AT&T Commc'ns v. Neb. Pub. Serv. Comm'n

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Justia Opinion Summary

This case involved a dispute between AT&T Communications and TCG Omaha (collectively AT&T) and the Nebraska Public Service Commission (PSC) regarding the correct interpretation of Neb. Rev. Stat. 86-140, which governs the regulation of access charges. In its order, the PSC determined that telecommunications companies like AT&T could seek the negotiation and review of access charges under section 86-140 only when a local exchange carrier had implemented new or revised access charges, and not "at will." The district court reversed in part and in part modified the decision of the PSC. The Supreme Court reversed the decision of the district court placing certain limitations on the section 86-140 negotiation and review process, holding that the plain language of the statute envisions both a negotiation and review process that are not limited by the statute. Remanded.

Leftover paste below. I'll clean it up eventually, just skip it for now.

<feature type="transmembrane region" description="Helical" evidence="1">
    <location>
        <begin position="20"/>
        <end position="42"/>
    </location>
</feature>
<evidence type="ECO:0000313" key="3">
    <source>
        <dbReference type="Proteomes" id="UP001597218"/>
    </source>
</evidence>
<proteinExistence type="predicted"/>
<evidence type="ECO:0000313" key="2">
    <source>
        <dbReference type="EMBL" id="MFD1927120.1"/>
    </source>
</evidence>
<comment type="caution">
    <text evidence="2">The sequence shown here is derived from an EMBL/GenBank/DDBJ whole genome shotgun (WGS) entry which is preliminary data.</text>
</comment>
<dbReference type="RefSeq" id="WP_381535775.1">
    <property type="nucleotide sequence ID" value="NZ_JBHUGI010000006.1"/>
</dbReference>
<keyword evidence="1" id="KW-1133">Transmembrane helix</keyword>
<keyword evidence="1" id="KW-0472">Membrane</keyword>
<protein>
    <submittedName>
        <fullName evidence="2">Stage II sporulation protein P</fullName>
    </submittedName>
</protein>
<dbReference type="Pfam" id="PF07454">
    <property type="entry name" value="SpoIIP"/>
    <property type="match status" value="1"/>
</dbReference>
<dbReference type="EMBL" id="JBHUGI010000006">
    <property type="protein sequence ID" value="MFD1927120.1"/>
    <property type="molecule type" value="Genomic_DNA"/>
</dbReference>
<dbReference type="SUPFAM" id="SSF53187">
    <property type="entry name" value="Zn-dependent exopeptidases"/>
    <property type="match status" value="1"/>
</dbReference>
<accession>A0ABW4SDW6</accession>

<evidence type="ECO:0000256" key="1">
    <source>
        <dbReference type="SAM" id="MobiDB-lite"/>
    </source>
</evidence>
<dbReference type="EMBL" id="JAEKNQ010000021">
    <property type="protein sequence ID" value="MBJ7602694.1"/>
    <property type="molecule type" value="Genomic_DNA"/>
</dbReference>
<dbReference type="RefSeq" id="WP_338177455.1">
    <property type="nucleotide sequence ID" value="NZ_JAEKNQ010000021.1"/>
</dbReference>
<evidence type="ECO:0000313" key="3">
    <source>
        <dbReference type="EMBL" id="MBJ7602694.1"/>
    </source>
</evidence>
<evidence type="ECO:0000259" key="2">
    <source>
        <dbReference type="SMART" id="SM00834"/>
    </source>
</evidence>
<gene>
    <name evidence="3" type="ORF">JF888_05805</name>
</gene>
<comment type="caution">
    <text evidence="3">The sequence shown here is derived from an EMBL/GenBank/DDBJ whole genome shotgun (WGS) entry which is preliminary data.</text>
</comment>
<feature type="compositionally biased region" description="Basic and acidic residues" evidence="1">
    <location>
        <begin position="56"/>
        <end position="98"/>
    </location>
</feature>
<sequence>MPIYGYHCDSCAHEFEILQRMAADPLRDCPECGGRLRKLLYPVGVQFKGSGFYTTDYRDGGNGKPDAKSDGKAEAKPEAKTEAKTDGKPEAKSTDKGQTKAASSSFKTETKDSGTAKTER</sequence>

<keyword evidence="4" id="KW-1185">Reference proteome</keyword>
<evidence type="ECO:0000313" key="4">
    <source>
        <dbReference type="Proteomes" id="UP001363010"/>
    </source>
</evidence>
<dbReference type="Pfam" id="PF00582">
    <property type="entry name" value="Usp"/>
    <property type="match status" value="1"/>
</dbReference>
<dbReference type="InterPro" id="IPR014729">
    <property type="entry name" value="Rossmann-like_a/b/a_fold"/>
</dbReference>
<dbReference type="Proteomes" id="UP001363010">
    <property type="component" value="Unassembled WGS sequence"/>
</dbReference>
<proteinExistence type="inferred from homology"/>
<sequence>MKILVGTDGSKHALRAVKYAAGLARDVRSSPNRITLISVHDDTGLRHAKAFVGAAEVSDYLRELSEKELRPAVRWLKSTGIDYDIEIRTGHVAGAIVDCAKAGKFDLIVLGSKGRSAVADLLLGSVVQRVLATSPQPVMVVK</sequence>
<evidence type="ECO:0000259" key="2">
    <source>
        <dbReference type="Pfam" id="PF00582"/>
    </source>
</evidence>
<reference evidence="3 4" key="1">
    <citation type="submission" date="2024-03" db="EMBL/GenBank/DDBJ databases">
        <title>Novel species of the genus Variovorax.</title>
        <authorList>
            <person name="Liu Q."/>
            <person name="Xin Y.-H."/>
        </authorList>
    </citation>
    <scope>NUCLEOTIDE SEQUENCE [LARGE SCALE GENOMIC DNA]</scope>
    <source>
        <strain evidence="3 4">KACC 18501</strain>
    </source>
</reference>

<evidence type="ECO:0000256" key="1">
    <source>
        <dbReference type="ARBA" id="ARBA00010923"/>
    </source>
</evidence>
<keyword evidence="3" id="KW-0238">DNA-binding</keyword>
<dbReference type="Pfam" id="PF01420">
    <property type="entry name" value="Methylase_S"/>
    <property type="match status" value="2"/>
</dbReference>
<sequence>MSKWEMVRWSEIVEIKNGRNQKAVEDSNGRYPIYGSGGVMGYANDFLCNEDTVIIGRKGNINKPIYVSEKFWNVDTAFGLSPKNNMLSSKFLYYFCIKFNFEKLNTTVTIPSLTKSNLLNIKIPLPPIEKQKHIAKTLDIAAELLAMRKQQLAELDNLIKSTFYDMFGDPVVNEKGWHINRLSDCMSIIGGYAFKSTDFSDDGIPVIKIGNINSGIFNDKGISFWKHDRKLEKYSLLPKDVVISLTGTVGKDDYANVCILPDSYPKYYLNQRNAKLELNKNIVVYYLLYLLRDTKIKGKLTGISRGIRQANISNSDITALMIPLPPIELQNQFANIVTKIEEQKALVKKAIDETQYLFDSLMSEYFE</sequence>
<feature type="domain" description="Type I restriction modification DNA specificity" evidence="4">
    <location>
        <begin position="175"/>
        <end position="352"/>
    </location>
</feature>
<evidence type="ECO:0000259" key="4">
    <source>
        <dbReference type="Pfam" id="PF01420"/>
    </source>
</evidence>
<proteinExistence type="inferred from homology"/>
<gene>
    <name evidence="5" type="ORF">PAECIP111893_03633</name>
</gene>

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Nebraska Advance Sheets 204 283 nebraska reports AT&T Communications of the Midwest, Inc., and TCG Omaha, Inc., an Iowa telecommunications corporation, appellants and cross-appellees, v. Nebraska P ublic Service Commission, an administrative agency of the State of Nebraska, et al., appellees and cross-appellants, and CenturyLink, a L ouisiana telecommunications corporation, et al., appellees. ___ N.W.2d ___ Filed February 3, 2012. No. S-11-258. 1. Administrative Law: Judgments: Appeal and Error. A judgment or final order rendered by a district court in a judicial review pursuant to the Administrative Procedure Act may be reversed, vacated, or modified by an appellate court for errors appearing on the record. 2. ____: ____: ____. When reviewing an order of a district court under the Administrative Procedure Act, Neb. Rev. Stat. §§ 84-901 to 84-920 (Reissue 2008, Cum. Supp. 2010 & Supp. 2011), for errors appearing on the record, the inquiry is whether the decision conforms to the law, is supported by competent evidence, and is neither arbitrary, capricious, nor unreasonable. 3. Administrative Law: Appeal and Error. In an appeal under the Administrative Procedure Act, Neb. Rev. Stat. §§ 84-901 to 84-920 (Reissue 2008, Cum. Supp. 2010 & Supp. 2011), an appellate court will not substitute its factual findings for those of the district court where competent evidence supports the district court s findings. 4. Administrative Law: Statutes: Appeal and Error. The interpretation of statutes and regulations presents questions of law, in connection with which an appellate court has an obligation to reach an independent conclusion irrespective of the decision made by the court below. 5. Statutes: Appeal and Error. The rules of statutory interpretation require an appellate court to give effect to the entire language of a statute, and to reconcile different provisions of the statute so they are consistent, harmonious, and sensible. 6. Statutes: Legislature: Intent. Components of a series or collection of statutes pertaining to a certain subject matter are in pari materia and should be conjunctively considered and construed to determine the intent of the Legislature, so that different provisions are consistent, harmonious, and sensible. 7. Statutes: Appeal and Error. An appellate court will not read into a statute a meaning that is not there. Appeal from the District Court for Lancaster County: K aren B. Flowers, Judge. Reversed and remanded with directions. Nebraska Advance Sheets at&t communications v. nebraska public serv. comm. Cite as 283 Neb. 204 205 Loel P. Brooks, of Brooks, Pansing & Brooks, P.C., L.L.O., and Leo J. Bub for appellants AT&T Communications of the Midwest, Inc., and TCG Omaha, Inc. Jon Bruning, Attorney General, and L. Jay Bartel for appellee Nebraska Public Service Commission. Paul M. Schudel and James A. Overcash, of Woods & Aitken, L.L.P., for appellees Rural Independent Companies. Steven G. Seglin, of Crosby Guenzel, L.L.P., for appellee MCI Communications Services, Inc., doing business as Verizon Business Services. Heavican, C.J., Connolly, Gerrard, McCormack, and Miller-Lerman, JJ. Heavican, C.J. INTRODUCTION This case involves a dispute between AT&T Communications of the Midwest, Inc., and TCG Omaha, Inc. (collectively AT&T), and the Nebraska Public Service Commission (PSC) regarding the correct interpretation of Neb. Rev. Stat. § 86-140 (Reissue 2008). That section governs the regulation of access charges. In its order, the PSC determined that telecommunications companies like AT&T could seek the negotiation and review of access charges under § 86-140 only when a local exchange carrier had implemented new or revised access charges, and not at will, as was contended by AT&T. AT&T appealed to the district court, which reversed in part and in part modified the decision of the PSC. AT&T now appeals from the order of the district court, and the PSC, joined by various rural independent telecommunications companies, cross-appeals. We reverse the decision of the district court and remand the cause to the district court with directions to remand the case to the PSC to enter an order consistent with this opinion. Nebraska Advance Sheets 206 283 nebraska reports BACKGROUND On February 24, 2009, the PSC opened an investigation into access charge policies under § 86-140. Though not entirely clear from the record, it appears this investigation stemmed, at least in part, from an access charge dispute between AT&T and a local exchange carrier which required an interpretation of § 86-140. Section 86-140 provides in relevant part: (1) Access charges imposed by telecommunications companies for access to a local exchange network for interexchange service shall be negotiated by the telecommunications companies involved. Any affected telecommunications company may apply for review of such charges by the commission, or the commission may make a motion to review such charges. Upon such application or motion and unless otherwise agreed to by all parties thereto, the commission shall, upon proper notice, hold and complete a hearing thereon within ninety days of the filing. The commission may, within sixty days after the close of the hearing, enter an order setting access charges which are fair and reasonable. The commission shall set an access charge structure for each local exchange carrier but may order discounts where there is not available access of equal type and quality for all interexchange carriers, except that the commission shall not order access charges which would cause the annual revenue to be realized by the local exchange carrier from all interexchange carriers to be less than the annual costs, as determined by the commission based upon evidence received at hearing, incurred or which will be incurred by the local exchange carrier in providing such access services. Any actions taken pursuant to this subsection shall be substantially consistent with the federal act and federal actions taken under its authority. .... (3) For purposes of this section, access charges means the charges paid by telecommunications companies to local exchange carriers in order to originate and terminate calls using local exchange facilities. Nebraska Advance Sheets at&t communications v. nebraska public serv. comm. Cite as 283 Neb. 204 207 On April 23 and June 10, 2009, AT&T and several other interested parties filed comments as part of the PSC s investigation. On January 6, 2010, the PSC held a hearing on the issue. More comments were filed by AT&T and others on February 16 and 26. On April 20, 2010, the PSC issued an order concluding that negotiation and review under § 86-140 was available for only new or revised access charges. AT&T requested a review of that order with the district court on May 20. A hearing was held on August 30, and on February 24, 2011, the district court entered its order holding that § 86-140 was available for new or revised access charges and also in those situations where prior agreements regarding access charges had expired and negotiations for a new agreement were unsuccessful. AT&T filed a motion for clarification, which was denied. AT&T now appeals. The PSC, joined by the rural independent companies, cross-appeals. ASSIGNMENTS OF ERROR On appeal, AT&T assigns, restated, that the district court erred in its interpretation of § 86-140. Specifically, AT&T argues that it is entitled to seek negotiation and review under § 86-140 at any time, or at will, and not just during the time periods as found by the district court. On cross-appeal, the PSC and the rural independent companies assign, also restated and consolidated, that the district court erred in failing to affirm the PSC s finding that only new or revised access charges are reviewable under § 86-140. STANDARD OF REVIEW [1-3] A judgment or final order rendered by a district court in a judicial review pursuant to the Administrative Procedure Act, Neb. Rev. Stat. §§ 84-901 to 84-920 (Reissue 2008, Cum. Supp. 2010 & Supp. 2011), may be reversed, vacated, or modified by an appellate court for errors appearing on the record. When reviewing an order of a district court under the Administrative Procedure Act for errors appearing on the record, the inquiry Tyson Fresh Meats v. State, 270 Neb. 535, 704 N.W.2d 788 (2005). Nebraska Advance Sheets 208 283 nebraska reports is whether the decision conforms to the law, is supported by competent evidence, and is neither arbitrary, capricious, nor unreasonable. In an appeal under the Administrative Procedure Act, an appellate court will not substitute its factual findings for those of the district court where competent evidence supports the district court s findings. [4] The interpretation of statutes and regulations presents questions of law, in connection with which an appellate court has an obligation to reach an independent conclusion irrespective of the decision made by the court below. ANALYSIS Arguments of Parties. The only issue presented by AT&T s appeal and the PSC s and the rural independent companies cross-appeals is the proper interpretation of § 86-140(1). AT&T argues that the PSC and the district court erred by not holding that § 86-140 permits a telecommunications company to initiate negotiations concerning access charges at any time and, failing such negotiations, seek at will review of such access charges. Specifically, AT&T contends that there is no language in § 86-140 imposing any limits on an affected carrier s right to seek negotiations and review of another carrier s access charges. In support of its interpretation, AT&T directs this court to the federal Telecommunications Act of 1996 and 1999 Neb. Laws, L.B. 514, which was the Legislature s response to the 1996 federal act. Specifically, AT&T argues that L.B. 514 sought to make access charge reform and the review of access charges easier, more standardized and more rapidly responsive to the ever-changing demand of the nation s regulatory environment and competitive market conditions. But, AT&T contends, the district court s order does the opposite: it restrict[s], limit[s], Id. Id. Id. Brief for appellants at 12. Nebraska Advance Sheets at&t communications v. nebraska public serv. comm. Cite as 283 Neb. 204 209 encumber[s and] discourage[s] access reform and the review of carrier access charges. The PSC and the rural independent companies, while agreeing with the district court that at will review is unavailable, take issue with the district court s further conclusion that review under § 86-140 is also available for expired agreements. Essentially, they argue that review is available under § 86-140 for only new and revised access charges. The PSC and the rural independent companies first suggest that AT&T s interpretation allowing at will review would render the negotiation requirement of § 86-140 meaningless and would open the floodgates to access charge reviews, which under the statute have to be conducted within a relatively short timeframe. They suggest that allowing such a review would overwhelm the PSC. They further reason that other avenues exist for an at will review, namely Neb. Rev. Stat. § 75-119 (Reissue 2009). This section, codified within the statutes setting forth more general provisions relating to the PSC, states: When any common carrier or other interested person petitions the commission alleging that a rate, rule, or regulation should be prescribed when none exists or alleging that an existing rule, regulation, or rate is unreasonably high or low, unjust, or discriminatory, notice shall be given to the common carriers affected in accordance with the commission s rules for notice and hearing. The minimum notice to be given under this section shall be ten days. The order granting or denying the petition or application shall be mailed to the parties of record. If a petition or application is not opposed after notice has been given, the commission may act upon such petition or application without a hearing. The PSC and the rural independent companies argue that because of the availability of this review process, the Legislature did not intend for § 86-140 to be the primary mechanism to conduct such reviews. Id. Nebraska Advance Sheets 210 283 nebraska reports They also contend that the filed rate doctrine is applicable here and that application of this doctrine requires the conclusion that, as was found by the PSC, only new and revised access charges are subject to review. The filed rate doctrine, which has been adopted in both Nebraska and other jurisdictions, prohibits a regulated entity, like a telecommunications common carrier, from charging any rate other than the rate filed with the relevant regulatory authority in this case, the PSC. The purpose of the doctrine is to (1) preserve the regulating agency s authority to determine the reasonableness of the rate and (2) ensure that the regulated entities charge only those rates that the agency has approved or has been aware of as the law may require.10 Consistent with this doctrine, the PSC and the rural independent companies assert that it is not an agreement between the parties that establishes these access charges, but instead, the access charges are controlled by the rate sheets filed by the various carriers. And because a rate sheet controls until a new one is filed by a carrier, there can never be an expiring agreement. As such, the district court was incorrect insofar as it concluded that expiring agreements were subject to review under § 86-140. Resolution. Our rules of statutory interpretation are familiar. In examining the language of a statute, its language is to be given its plain and ordinary meaning, and an appellate court will not resort to interpretation to ascertain the meaning of statutory words which are plain, direct, and unambiguous.11 Section 86-140 states that [a]ccess charges . . . shall be negotiated by the telecommunications companies involved, and further that [a]ny affected telecommunications company 10 11 See In re Formal Complaint of Nebco, Inc., 212 Neb. 804, 326 N.W.2d 170 (1982). See, e.g., H.J. Inc. v. Northwestern Bell Telephone Co., 954 F.2d 485, 488 (8th Cir. 1992). See Firstcom, Inc. v. Qwest Corp., 555 F.3d 669 (8th Cir. 2009). H.J. Inc. v. Northwestern Bell Telephone Co., supra note 8. Skaggs v. Nebraska State Patrol, 282 Neb. 154, 804 N.W.2d 611 (2011). Nebraska Advance Sheets at&t communications v. nebraska public serv. comm. Cite as 283 Neb. 204 211 may apply for review of such charges . . . . Our examination reveals nothing in § 86-140 that would limit the availability of the negotiation and review process, nor will this court read such limitations into § 86-140. [5-7] We agree with the PSC and the rural independent companies that the rules of statutory interpretation require this court to give effect to the entire language of a statute, and to reconcile different provisions of the statute so they are consist­ ent, harmonious, and sensible.12 Moreover, as the PSC also notes, components of a series or collection of statutes pertaining to a certain subject matter are in pari materia and should be conjunctively considered and construed to determine the intent of the Legislature, so that different provisions are consistent, harmonious, and sensible.13 However, neither of these principles allows this court to read into a statute a meaning that is not there.14 And the language of § 86-140 is plain, direct, and unambiguous, and not in need of any further interpretation. The Legislature could easily have chosen to include language in § 86-140 that would limit the rights of telecommunications companies to seek negotiation and review. It failed to do so. We accordingly conclude that the decision of the district court placing certain limitations on the § 86-140 negotiation and review process is reversed, and the cause is remanded with directions. We conclude that the plain language of § 86-140 envisions both a negotiation and a review process that is not limited by the statute. While we acknowledge the PSC and the rural independent companies concerns regarding the practical consequences of our holding today, we are constrained by the words chosen by the Legislature in enacting § 86-140. And simply put, those words contain no limitation on the right to negotiate or review access charges. Given this conclusion, we reject the PSC s and the rural independent companies cross-appeals. 12 13 14 See Gilroy v. Ryberg, 266 Neb. 617, 667 N.W.2d 544 (2003). See Travelers Indem. Co. v. Gridiron Mgmt. Group, 281 Neb. 113, 794 N.W.2d 143 (2011). See Cargill Meat Solutions v. Colfax Cty. Bd. of Equal., 281 Neb. 93, 798 N.W.2d 823 (2011). Nebraska Advance Sheets 212 283 nebraska reports CONCLUSION The decision of the district court is reversed. We remand the cause to the district court with directions to remand the case to the PSC to enter an order not inconsistent with this opinion. R eversed and remanded with directions. Wright and Stephan, JJ., not participating. Sarpy County Farm Bureau, Nebraska nonprofit Learning Community Douglas and Sarpy Counties, et al., appellants, and Sarpy County treasurer, R ich James, in his official capacity, et al., appellees. a corporation, et al., appellees, v. of ___ N.W.2d ___ Filed February 3, 2012. No. S-11-805. 1. Constitutional Law: Statutes: Appeal and Error. Whether a statute is constitutional is a question of law; accordingly, the Nebraska Supreme Court is obligated to reach a conclusion independent of the decision reached by the court below. 2. Pleadings. A pleading serves to guide the parties and the court in the conduct of cases, and thus the issues in a given case are limited to those which are pled. 3. Legislature: Municipal Corporations: Taxation: Property. The levy of a property tax by a local governmental unit should not be treated as a state levy for state purposes merely because the Legislature has authorized or required the local governmental unit to make the levy. The converse is also true; where the Legislature has authorized and required local governmental units to make a property tax levy for state purposes, it should not be treated as a local levy for local purposes merely because it is made by a local governmental unit. 4. Taxation. The fact that a tax is for a governmental purpose does not auto­ matically make it for state purposes rather than local purposes. This is so because in many, if not most, cases a governmental function may be accurately described as having both state and local purposes. 5. Statutes: Intent. Where state and local purposes are commingled in a statutory enactment, the crucial determination is whether the controlling and predominant purposes are state purposes or local purposes. While this is a judicial question, there is no sure test by which state purposes may be distinguished from local purposes. The court must consider each case as it arises and draw the line of demarcation. 6. Taxation: Statutes: Legislature: Intent: Evidence. In deciding whether a state or a local purpose predominates, the language of the statutory scheme is of prime